A Motorcycle Is . . .

“A mechanical horse.
A work of the devil.
Freedom.
A good way to get killed.
A sex substitute.
The most absurd form of transportation yet devised.”

— Roger Lovin, The Compete Motorcycle Nomad

Whew… Just returned from my first weekend camping trip with the KLR. Summer Meltdown Festival in Darrington, WA is a backyard party that’s grown into an incredible music festival with national headliner acts. It’s located at the Whitehorse Mountain Amphitheater, an absolutely magnificent venue located at the base of a gorgeous mountain positioned opposite the stage. It was my first real experience with the contemporary festival culture, and a hell of a way to spend my 24th birthday (I now understand electronic music much better than I did a few days ago).

The ride out there was really great. It’s about an hour and forty-five minutes, with half of that on winding country roads. This was my first time loading the bike with a small camp, using only my newly-mounted Pelican 1550 topcase as luggage. I had read that loading the bike offsets everything & basically produces a new machine. Taking a test ride around the neighborhood, I realized this was quite true. After redistributing the weight, bringing the heavy items forward by putting them in my backpack, I was confident in taking off. There’s much less room for error with a loaded bike, & though this was initially alarming, once I got cruising I realized it made for a more challenging and rewarding riding experience. Turns required more fine-tuned maneuvers, and (minus the semi-cramped seating) it was more fun than riding without a load. This gives me confidence in loading up the bike with a full nomadic rig. It’ll take some getting used to, no doubt about that, but once I get a feel for it I imagine it’ll be natural as can be.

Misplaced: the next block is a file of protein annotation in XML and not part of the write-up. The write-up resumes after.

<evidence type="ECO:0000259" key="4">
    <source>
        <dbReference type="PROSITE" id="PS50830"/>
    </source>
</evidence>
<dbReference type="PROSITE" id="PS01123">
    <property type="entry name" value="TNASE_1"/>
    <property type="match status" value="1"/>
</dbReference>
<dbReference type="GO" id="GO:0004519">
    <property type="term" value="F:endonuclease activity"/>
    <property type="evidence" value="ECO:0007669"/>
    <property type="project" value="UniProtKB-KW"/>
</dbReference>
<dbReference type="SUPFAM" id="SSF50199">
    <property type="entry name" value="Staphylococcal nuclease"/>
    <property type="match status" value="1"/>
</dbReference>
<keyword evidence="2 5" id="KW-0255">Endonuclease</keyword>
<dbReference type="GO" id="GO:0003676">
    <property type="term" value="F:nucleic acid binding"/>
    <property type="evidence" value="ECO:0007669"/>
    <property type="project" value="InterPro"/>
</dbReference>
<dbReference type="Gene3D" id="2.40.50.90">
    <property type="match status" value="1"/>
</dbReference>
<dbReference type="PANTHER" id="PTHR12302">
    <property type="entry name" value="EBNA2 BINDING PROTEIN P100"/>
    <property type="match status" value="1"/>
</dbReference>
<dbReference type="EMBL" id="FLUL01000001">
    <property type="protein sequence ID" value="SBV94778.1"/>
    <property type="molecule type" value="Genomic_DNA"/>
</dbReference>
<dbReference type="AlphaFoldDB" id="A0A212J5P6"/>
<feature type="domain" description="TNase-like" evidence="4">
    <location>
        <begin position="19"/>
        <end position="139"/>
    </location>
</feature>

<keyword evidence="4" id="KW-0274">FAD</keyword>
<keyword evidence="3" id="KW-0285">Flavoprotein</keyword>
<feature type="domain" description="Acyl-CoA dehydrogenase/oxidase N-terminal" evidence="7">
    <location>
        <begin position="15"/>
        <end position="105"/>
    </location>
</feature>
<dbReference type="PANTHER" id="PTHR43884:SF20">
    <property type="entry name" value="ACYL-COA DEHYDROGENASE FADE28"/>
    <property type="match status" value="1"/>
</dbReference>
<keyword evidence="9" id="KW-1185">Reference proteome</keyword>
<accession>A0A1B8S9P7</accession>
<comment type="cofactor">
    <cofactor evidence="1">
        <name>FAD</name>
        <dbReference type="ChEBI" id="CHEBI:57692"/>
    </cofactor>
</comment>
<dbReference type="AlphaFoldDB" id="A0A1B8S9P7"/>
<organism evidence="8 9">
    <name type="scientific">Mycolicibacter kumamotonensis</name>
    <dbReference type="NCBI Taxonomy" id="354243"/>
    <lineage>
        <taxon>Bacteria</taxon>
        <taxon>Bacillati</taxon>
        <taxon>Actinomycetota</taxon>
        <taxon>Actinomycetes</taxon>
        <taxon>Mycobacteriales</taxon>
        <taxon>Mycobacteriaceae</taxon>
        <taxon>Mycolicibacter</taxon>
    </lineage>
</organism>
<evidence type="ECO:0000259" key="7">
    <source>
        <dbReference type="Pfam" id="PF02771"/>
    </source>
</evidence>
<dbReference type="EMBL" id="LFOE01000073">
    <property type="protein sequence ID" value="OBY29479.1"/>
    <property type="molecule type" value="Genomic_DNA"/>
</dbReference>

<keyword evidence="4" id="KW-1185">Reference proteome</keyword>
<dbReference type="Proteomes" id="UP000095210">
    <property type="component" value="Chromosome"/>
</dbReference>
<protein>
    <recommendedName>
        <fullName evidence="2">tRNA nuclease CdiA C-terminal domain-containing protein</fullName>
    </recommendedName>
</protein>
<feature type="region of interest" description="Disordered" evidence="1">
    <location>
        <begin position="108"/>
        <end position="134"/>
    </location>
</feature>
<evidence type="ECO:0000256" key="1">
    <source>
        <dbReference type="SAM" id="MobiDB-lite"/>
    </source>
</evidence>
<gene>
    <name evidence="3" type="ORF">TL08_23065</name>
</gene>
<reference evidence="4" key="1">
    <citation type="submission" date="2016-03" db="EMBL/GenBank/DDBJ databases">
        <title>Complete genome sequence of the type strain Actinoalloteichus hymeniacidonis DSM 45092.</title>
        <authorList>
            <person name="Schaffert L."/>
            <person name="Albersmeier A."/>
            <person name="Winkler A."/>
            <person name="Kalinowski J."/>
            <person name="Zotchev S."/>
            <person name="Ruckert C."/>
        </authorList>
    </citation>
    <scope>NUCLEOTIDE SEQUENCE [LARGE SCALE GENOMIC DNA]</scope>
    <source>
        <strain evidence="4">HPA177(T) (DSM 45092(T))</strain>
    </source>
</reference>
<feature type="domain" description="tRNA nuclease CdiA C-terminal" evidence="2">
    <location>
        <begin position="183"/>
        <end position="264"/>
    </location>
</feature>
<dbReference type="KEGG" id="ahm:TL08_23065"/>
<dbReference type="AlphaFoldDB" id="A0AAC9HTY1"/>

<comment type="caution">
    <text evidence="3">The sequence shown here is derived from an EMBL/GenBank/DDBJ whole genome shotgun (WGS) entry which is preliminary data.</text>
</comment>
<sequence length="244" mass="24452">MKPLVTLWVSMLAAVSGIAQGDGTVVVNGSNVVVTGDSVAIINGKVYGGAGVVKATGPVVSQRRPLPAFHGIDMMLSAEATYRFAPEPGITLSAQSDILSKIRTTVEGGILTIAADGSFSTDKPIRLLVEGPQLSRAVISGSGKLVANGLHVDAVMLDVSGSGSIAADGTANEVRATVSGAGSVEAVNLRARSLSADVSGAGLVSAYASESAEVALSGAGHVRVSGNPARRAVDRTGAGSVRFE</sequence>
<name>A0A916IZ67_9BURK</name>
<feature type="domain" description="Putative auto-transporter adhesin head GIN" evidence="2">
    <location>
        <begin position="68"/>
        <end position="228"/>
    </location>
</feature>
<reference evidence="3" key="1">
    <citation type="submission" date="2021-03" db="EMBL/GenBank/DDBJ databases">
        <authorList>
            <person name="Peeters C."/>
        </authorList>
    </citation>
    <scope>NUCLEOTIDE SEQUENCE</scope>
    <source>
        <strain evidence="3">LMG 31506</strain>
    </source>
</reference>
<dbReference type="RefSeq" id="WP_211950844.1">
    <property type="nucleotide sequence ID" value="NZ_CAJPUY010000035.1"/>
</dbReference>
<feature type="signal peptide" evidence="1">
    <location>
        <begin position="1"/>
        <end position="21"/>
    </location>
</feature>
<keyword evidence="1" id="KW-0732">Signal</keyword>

Over the last week and a half, I’ve been collecting riding gear. It feels a lot better to be cruising around in armor, instead of a Carhartt. I now have a top case, fender bag for tubes, a cover for the bike, new tires, Joe Rocket jacket, some armored pants, and two Pelican 1520 cases (on the way) for panniers. I still need to get a mounting rack and a tank bag, but after that I believe I’ll have all the gear to get going.

I must say, there was something very rewarding about packing up at the end of the festival and riding out with my home on my back. I had fit a decently-comfortable 3 night stay onto the back of a motorcycle. The scenic drive gave out there me a glimpse at the rewards of being a motorcyclist. This was a great learning experience, and I look forward to going on a few more camping trips before heading out. I know there’s a lot of bugs in my system to work out, and I’m determined to get as prepared as possible before departing on the trip of my life.

I promise I’ll start loading photos soon =/ I miss having a good smartphone!